A different look second time around

Tigers and Rebels square off with missing big men back in action.

Seven weeks is a lifetime in college athletics because of how much can change and shift. Then again, sometimes what happens over seven weeks completes a cycle as much as anything.

 

Consider the suddenly ripe-with-meaning LSU-Ole Miss matchup Saturday in at Tad Smith Coliseum Oxford (12:45 p.m./SEC Network).

 

When the Tigers and Rebels launched the SEC campaign on Jan. 5, LSU rolled to one of the most impressive wins of its season and that opening weekend, 81-55 at home.

 

That was against an Ole Miss team without Murphy Holloway and reeling because Coach Andy Kennedy had just dismissed leading scorer Dundecrous Nelson from the team. But the Tigers were also short-handed with forwards Johnny O’Bryant and Malcolm White out of action.

 

As eye-opening as that win was for the Tigers, they struggled immediately after that and tumbled to a 2-5 record in league play. Meanwhile, the Rebels shrugged off the blowout and won four of their next five games to jump right into contention in the SEC.

 

Now, with the regular season about to enter its final week, LSU (17-10, 7-6 SEC) is back in the hunt for one of the top four spots in the league standings while Ole Miss (15-12, 5-8) is simply trying to keep afloat after losing five of its last six games, four by double digits.

 

Full circle? Maybe.

 

But for the Tigers – as it has been all season – their attention is focused on how to beat Ole Miss for a season sweep.

 

“That was early in the year, and both teams have changed a lot,” said Tigers center Justin Hamilton, who torched the Rebels for 23 points and 16 rebounds in the first meeting. “We’re not even looking at that game. We just know that they’re a tough physical team, and we're going to have to rebound the ball really well against them.”

 

Added LSU coach Trent Johnson, “I haven't watched any tape of that game, because they’re a much different team. We’re a much different team.”

 

Murphy Holloway averages 11 points and 8.9 rebounds a game for the Rebels.

Undoubtedly, Ole Miss is different with Holloway.

 

The 6-foot-7, 240-pound junior is averaging 11 points and 8.9 rebounds a game to headline a Rebels’ front line that grabs an average of 38.2 rebounds a game, second in the SEC.

 

“He’s very physical, very competitive, and he rebounds,” Johnson said, emphasizing the last word. “The thing that impresses me about guys like that is he's big, he's strong he's athletic, but mentally and physically he brings a level of toughness. There's going to be a premium Saturday on guys putting a body on a guy and blocking out.”

 

Besides Hamilton, Storm Warren also recorded a double-double against the Rebels (15/11). Those two will be looking for an encore, when they led LSU to a 45-40 edge on the glass.

 

There figures to be quite a bit more resistance in the interior, though, and Georgia might’ve delivered a blueprint for how to contain the 7-foot Hamilton.

 

With Holloway out and Reginald Buckner (7.9 rebounds a game) battling foul trouble, Ole Miss had little means to keep Hamilton from getting the ball whenever and wherever he wanted it, but that should be different on Saturday.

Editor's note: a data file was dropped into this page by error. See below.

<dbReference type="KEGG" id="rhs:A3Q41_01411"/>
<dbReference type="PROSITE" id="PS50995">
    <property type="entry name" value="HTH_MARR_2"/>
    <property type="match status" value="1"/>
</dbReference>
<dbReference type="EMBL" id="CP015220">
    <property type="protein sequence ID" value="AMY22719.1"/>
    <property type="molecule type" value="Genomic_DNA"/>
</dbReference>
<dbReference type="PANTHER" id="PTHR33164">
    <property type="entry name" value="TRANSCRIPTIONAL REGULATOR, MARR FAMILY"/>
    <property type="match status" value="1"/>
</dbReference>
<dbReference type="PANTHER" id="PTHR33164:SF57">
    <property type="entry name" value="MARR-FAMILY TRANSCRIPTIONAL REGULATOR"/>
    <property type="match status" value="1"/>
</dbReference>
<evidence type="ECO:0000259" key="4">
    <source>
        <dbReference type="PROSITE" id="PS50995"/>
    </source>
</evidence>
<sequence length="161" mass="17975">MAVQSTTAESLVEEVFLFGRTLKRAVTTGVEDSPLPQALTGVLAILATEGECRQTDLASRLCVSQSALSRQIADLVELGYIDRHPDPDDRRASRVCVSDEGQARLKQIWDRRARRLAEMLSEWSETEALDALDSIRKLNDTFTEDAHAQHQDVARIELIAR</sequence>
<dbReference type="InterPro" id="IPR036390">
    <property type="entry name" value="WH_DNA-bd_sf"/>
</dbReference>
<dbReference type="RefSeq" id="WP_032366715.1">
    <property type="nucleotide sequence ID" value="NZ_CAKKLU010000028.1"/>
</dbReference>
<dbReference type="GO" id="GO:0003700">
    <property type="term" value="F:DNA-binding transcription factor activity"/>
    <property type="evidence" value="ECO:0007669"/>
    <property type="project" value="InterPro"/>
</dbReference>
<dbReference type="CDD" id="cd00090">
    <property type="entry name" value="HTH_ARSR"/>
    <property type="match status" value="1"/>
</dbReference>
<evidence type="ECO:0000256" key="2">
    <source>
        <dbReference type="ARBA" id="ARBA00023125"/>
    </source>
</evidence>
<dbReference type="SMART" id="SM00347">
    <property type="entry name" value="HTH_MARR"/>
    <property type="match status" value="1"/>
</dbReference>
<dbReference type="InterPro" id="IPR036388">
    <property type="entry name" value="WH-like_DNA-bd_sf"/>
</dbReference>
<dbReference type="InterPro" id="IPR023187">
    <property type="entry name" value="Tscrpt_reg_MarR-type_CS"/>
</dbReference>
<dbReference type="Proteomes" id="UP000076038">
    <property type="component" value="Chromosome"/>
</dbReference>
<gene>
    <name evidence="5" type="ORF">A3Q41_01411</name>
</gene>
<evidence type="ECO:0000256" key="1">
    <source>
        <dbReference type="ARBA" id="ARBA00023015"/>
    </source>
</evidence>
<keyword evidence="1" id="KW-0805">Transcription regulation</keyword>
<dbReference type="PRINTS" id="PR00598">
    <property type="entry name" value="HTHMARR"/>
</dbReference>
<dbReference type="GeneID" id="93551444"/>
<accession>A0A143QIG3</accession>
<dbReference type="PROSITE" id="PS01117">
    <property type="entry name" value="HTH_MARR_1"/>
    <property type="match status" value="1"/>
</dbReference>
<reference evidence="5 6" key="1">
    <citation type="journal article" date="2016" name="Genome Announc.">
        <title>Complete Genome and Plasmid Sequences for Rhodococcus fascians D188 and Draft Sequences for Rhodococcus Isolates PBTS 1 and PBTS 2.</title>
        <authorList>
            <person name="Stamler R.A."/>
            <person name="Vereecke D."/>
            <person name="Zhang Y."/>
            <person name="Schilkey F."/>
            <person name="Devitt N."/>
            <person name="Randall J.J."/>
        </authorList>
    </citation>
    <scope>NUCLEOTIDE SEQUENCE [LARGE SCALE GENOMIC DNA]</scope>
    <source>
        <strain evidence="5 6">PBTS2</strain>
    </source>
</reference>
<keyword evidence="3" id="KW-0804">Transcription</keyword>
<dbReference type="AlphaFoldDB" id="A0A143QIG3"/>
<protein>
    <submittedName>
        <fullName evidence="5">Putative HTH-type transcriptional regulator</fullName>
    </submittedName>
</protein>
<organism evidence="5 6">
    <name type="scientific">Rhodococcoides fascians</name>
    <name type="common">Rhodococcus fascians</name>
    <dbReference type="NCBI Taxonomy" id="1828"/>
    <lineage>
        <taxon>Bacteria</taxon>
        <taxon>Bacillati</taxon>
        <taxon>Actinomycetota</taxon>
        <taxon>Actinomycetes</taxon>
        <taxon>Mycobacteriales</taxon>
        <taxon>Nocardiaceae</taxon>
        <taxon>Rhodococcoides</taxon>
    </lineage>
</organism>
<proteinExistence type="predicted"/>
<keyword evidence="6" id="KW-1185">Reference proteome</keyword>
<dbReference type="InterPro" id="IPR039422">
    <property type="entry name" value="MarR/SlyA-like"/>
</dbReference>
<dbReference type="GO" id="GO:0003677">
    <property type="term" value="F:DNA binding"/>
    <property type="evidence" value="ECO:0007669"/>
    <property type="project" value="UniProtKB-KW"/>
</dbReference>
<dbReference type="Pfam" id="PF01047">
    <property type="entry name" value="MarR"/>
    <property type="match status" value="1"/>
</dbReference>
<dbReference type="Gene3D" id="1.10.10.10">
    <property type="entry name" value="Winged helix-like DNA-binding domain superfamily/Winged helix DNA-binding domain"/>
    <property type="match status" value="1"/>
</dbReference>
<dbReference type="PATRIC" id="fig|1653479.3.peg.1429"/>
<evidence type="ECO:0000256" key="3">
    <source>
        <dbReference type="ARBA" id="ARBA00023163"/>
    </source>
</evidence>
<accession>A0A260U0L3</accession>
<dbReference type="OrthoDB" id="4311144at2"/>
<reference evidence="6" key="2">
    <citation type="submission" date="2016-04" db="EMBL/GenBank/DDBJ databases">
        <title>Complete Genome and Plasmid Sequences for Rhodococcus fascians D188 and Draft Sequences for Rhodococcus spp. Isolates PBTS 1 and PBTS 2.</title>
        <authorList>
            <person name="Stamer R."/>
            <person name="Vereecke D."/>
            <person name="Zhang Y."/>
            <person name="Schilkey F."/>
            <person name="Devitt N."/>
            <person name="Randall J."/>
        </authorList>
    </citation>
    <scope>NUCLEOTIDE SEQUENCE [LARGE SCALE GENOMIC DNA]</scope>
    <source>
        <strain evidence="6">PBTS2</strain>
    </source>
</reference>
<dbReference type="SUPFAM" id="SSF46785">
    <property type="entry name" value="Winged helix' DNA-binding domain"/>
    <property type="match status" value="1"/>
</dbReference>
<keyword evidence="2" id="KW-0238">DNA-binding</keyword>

The Rebels will likely look to deny Hamilton easy looks, and that’s where Warren, and O'Bryant have to come up big.

Johnny O'Bryant gets a chance against Ole Miss after missing the first game with a broken hand.

  

A native of Cleveland, Miss., O'Bryant missed the first game with a broken hand. A prime recruiting target of Ole Miss, the 6-foot-9, 262-pounder is coming off a 14-point, 8-rebound performance vs. Georgia when he aggressively took the ball to the hole with the Bulldogs double-teaming Hamilton.

 

If LSU can get contributions from Warren, Hamilton and White – a senior and former Rebel facing his former coach and teammates for the last time – they could neutralize the Rebels’ reliance on sagging inside and it could turn into a long day for the home team at the Tad Pad, where Ole Miss is 10-2 this season and 82-17 in Kennedy’s six seasons.

 

“The thing that has always impressed me with (Ole Miss) this year … is how physical and athletic they are, and at times how they can be so dominant from a rebounding standpoint,” Johnson said. “They play exceptional at home.”

 

And the Tigers have struggled on the road this season, although they snapped a five-game SEC road losing streak a week ago at South Carolina.

 

That was part of a four-game winning streak that has vaulted LSU into position where it could climb as high as a tie for second place in the SEC standings with three more wins.

 

That was part of a four-game winning streak that has vaulted LSU into position where it could climb as high as a tie for second place in the SEC standings with three more wins.

 

Should the Tigers do that, they could make a push for an NCAA Tournament berth – a notion that seemed far-fetched in late January. Now it’s at least a goal that is on the horizon.

 

“It's just a matter of what we do between now and the end of the season for where we’re going to be,” Hamilton said. “We just want to go to Ole Miss and get a good road win.”


CHALK TALK: LSU at Ole Miss

LSU statistics


Tiger Blitz Top Stories